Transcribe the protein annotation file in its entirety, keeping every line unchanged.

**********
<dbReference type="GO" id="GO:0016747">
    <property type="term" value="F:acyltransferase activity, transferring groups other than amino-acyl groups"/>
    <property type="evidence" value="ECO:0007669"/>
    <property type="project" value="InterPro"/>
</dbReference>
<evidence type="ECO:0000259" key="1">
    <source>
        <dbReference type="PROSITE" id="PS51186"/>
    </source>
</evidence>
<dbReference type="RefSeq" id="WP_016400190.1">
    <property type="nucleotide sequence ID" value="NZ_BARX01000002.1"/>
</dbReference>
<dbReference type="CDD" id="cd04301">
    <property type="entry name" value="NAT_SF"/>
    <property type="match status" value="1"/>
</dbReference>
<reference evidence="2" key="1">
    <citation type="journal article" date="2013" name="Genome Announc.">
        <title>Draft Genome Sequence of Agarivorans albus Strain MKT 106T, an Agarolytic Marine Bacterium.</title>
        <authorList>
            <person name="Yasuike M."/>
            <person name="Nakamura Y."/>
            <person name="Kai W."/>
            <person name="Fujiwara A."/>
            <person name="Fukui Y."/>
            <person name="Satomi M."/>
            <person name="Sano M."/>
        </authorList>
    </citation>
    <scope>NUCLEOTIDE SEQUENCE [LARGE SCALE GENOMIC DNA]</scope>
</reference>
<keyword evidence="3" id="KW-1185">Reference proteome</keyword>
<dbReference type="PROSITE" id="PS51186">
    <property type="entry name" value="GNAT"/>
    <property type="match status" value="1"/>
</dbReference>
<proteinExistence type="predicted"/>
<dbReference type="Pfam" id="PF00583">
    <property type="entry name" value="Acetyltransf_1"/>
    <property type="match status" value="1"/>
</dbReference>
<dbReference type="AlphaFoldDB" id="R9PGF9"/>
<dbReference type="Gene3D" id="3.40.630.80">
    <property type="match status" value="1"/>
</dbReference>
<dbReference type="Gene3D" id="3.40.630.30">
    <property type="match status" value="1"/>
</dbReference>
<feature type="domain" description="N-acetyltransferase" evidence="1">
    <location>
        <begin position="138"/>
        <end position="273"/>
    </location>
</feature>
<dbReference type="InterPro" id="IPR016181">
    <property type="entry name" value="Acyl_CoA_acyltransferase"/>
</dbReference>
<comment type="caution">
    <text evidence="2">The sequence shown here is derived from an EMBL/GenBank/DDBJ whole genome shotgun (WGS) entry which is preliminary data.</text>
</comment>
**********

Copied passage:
<dbReference type="GO" id="GO:0016747">
    <property type="term" value="F:acyltransferase activity, transferring groups other than amino-acyl groups"/>
    <property type="evidence" value="ECO:0007669"/>
    <property type="project" value="InterPro"/>
</dbReference>
<evidence type="ECO:0000259" key="1">
    <source>
        <dbReference type="PROSITE" id="PS51186"/>
    </source>
</evidence>
<dbReference type="RefSeq" id="WP_016400190.1">
    <property type="nucleotide sequence ID" value="NZ_BARX01000002.1"/>
</dbReference>
<dbReference type="CDD" id="cd04301">
    <property type="entry name" value="NAT_SF"/>
    <property type="match status" value="1"/>
</dbReference>
<reference evidence="2" key="1">
    <citation type="journal article" date="2013" name="Genome Announc.">
        <title>Draft Genome Sequence of Agarivorans albus Strain MKT 106T, an Agarolytic Marine Bacterium.</title>
        <authorList>
            <person name="Yasuike M."/>
            <person name="Nakamura Y."/>
            <person name="Kai W."/>
            <person name="Fujiwara A."/>
            <person name="Fukui Y."/>
            <person name="Satomi M."/>
            <person name="Sano M."/>
        </authorList>
    </citation>
    <scope>NUCLEOTIDE SEQUENCE [LARGE SCALE GENOMIC DNA]</scope>
</reference>
<keyword evidence="3" id="KW-1185">Reference proteome</keyword>
<dbReference type="PROSITE" id="PS51186">
    <property type="entry name" value="GNAT"/>
    <property type="match status" value="1"/>
</dbReference>
<proteinExistence type="predicted"/>
<dbReference type="Pfam" id="PF00583">
    <property type="entry name" value="Acetyltransf_1"/>
    <property type="match status" value="1"/>
</dbReference>
<dbReference type="AlphaFoldDB" id="R9PGF9"/>
<dbReference type="Gene3D" id="3.40.630.80">
    <property type="match status" value="1"/>
</dbReference>
<dbReference type="Gene3D" id="3.40.630.30">
    <property type="match status" value="1"/>
</dbReference>
<feature type="domain" description="N-acetyltransferase" evidence="1">
    <location>
        <begin position="138"/>
        <end position="273"/>
    </location>
</feature>
<dbReference type="InterPro" id="IPR016181">
    <property type="entry name" value="Acyl_CoA_acyltransferase"/>
</dbReference>
<comment type="caution">
    <text evidence="2">The sequence shown here is derived from an EMBL/GenBank/DDBJ whole genome shotgun (WGS) entry which is preliminary data.</text>
</comment>